June 14, 2010
AEDPA, equitable tolling, and SCOTUS "umpires" with empathyI may not get a chance until tonight to read closely the Supreme Court's opinions today in Holland v. Florida (available here). But I think it is worth an early comment that the Court's conclusion that the habeas corpus statute of limitations in AEDPA is subject to "equitable tolling" comes out as an 7-2 outcome AND that Chief Justice Roberts fully joins Justice Breyer's opinion for the Court. Moreover, this final paragraph of Justice Scalia's dissent in Holland prompts the title of this post:
The Court’s impulse to intervene when a litigant’s lawyer has made mistakes is understandable; the temptation to tinker with technical rules to achieve what appears ajust result is often strong, especially when the client faces a capital sentence. But the Constitution does not empower federal courts to rewrite, in the name of equity, rules that Congress has made. Endowing unelected judges with that power is irreconcilable with our system, for it “would literally place the whole rights and property of the community under the arbitrary will of the judge,” arming him with “a despotic and sovereign authority,” 1 J.Story, Commentaries on Equity Jurisprudence §19, p. 19 (14th ed. 1918). The danger is doubled when we disregard our own precedent, leaving only our own consciences to constrain our discretion. Because both the statute and stare decisis foreclose Holland’s claim, I respectfully dissent.
Were Justice Scalia to use terms that had become popular in the political debates over recent SCOTUS confirmation hearings, he might have ended this paragraph by complaining that the majority is failing to be a neutral umpire and is instead allowing its empathy for a capital defendant's plight color its call on balls and strikes. And, notably, Chief Justice Roberts happens to be one of the judicial umpires in Holland whom Justice Scalia claims is letting empathy for a criminal defendant get the better of him.
June 14, 2010 at 12:27 PM | Permalink
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Allowing equitable tolling can be see as an interpretation that allows for constitutional avoidance, thereby circumventing Scalia's objection.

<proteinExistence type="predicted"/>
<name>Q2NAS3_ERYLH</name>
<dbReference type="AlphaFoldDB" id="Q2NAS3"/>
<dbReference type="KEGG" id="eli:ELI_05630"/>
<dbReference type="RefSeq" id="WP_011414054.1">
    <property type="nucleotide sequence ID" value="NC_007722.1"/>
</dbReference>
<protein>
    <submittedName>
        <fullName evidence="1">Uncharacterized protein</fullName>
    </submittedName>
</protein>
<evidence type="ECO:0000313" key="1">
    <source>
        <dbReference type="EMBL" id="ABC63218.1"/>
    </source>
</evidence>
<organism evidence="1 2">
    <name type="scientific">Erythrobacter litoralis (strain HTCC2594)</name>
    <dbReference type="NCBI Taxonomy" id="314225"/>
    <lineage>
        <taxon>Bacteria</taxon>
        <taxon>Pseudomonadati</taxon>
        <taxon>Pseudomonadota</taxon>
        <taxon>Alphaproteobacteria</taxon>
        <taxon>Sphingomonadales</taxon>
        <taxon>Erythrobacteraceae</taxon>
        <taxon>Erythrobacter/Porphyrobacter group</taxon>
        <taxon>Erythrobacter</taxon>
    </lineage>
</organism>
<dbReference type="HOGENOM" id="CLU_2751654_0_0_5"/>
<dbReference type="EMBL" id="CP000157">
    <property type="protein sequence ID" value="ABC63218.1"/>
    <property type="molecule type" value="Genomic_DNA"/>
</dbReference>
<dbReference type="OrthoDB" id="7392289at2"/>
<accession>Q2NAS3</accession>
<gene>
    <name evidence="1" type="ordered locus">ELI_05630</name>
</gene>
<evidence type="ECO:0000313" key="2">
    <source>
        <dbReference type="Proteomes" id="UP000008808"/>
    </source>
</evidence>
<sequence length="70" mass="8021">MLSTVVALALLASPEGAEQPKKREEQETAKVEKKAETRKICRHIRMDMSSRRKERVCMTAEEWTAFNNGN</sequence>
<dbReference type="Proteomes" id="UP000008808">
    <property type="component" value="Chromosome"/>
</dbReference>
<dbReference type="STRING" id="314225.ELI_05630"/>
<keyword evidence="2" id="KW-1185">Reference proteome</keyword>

The constitutional issue in this case is Gideon. There is a constitutional right to effective assistance of counsel that Congress can not abridge with legislation. Disallowing equitable tolling creates a new constitutitional violation due to ineffective assistance if the result is forfeiture of a valid constitutional claim that would have prevented an execution.
More generally, Gideon is fundamentally inconsistent with a truly adversarial system in criminal cases. Rewriting the federal rules of criminal procedure to reflect this deep theoretical inconsistency, by ceasing to make forfeiture of a claim the presumptive penalty for a missed deadline (which is almost always a consquence of ineffecctive assistance), would be the most sensible solution systemically.
Posted by: ohwilleke | Jun 14, 2010 1:20:35 PM
Ohwilleke, does "constitutional avoidance" apply to avoiding questions the Court has already definitively settled?
Many people do not like the holding that the constitutional right to counsel does not extend to collateral review, but it is settled precedent.
Posted by: Kent Scheidegger | Jun 14, 2010 1:37:26 PM
The lineup is intriguing, but I think the Chief and Justice Alito are both assuming (correctly) that equitable tolling will only be appropriate in extreme circumstances, such as this one.
At the end of the day, I'm not sure how significant this ruling really is as a practical matter. I've dealt with quite a few habeas cases that were ultimately punted on AEDPA grounds, and I can't think of a single one where equitable tolling would have been applicable.
Posted by: Res ipsa | Jun 14, 2010 1:59:22 PM
Kent, I believe the Court has said that when a process is not constitutionally required, nevertheless, when the state provides it, there are standards of fairness that must be met. One can argue what those standards are (the Court has set the bar fairly low), but not that there are none.
Here, it is alleged that, although appointed counsel was not required, the state provided one anyway, and then successfully resisted petitioner’s attempts to represent himself once it became clear that counsel’s performance was grossly inadequate.
The state could have saved itself a lot of trouble simply by letting the petitioner represent himself.
Posted by: Marc Shepherd | Jun 14, 2010 2:54:14 PM
Marc's suggestion that the constitutional right to represent yourself is in play, to the extent that the right to counsel is not, is astute and on point.
Posted by: ohwilleke | Jun 15, 2010 3:59:28 PM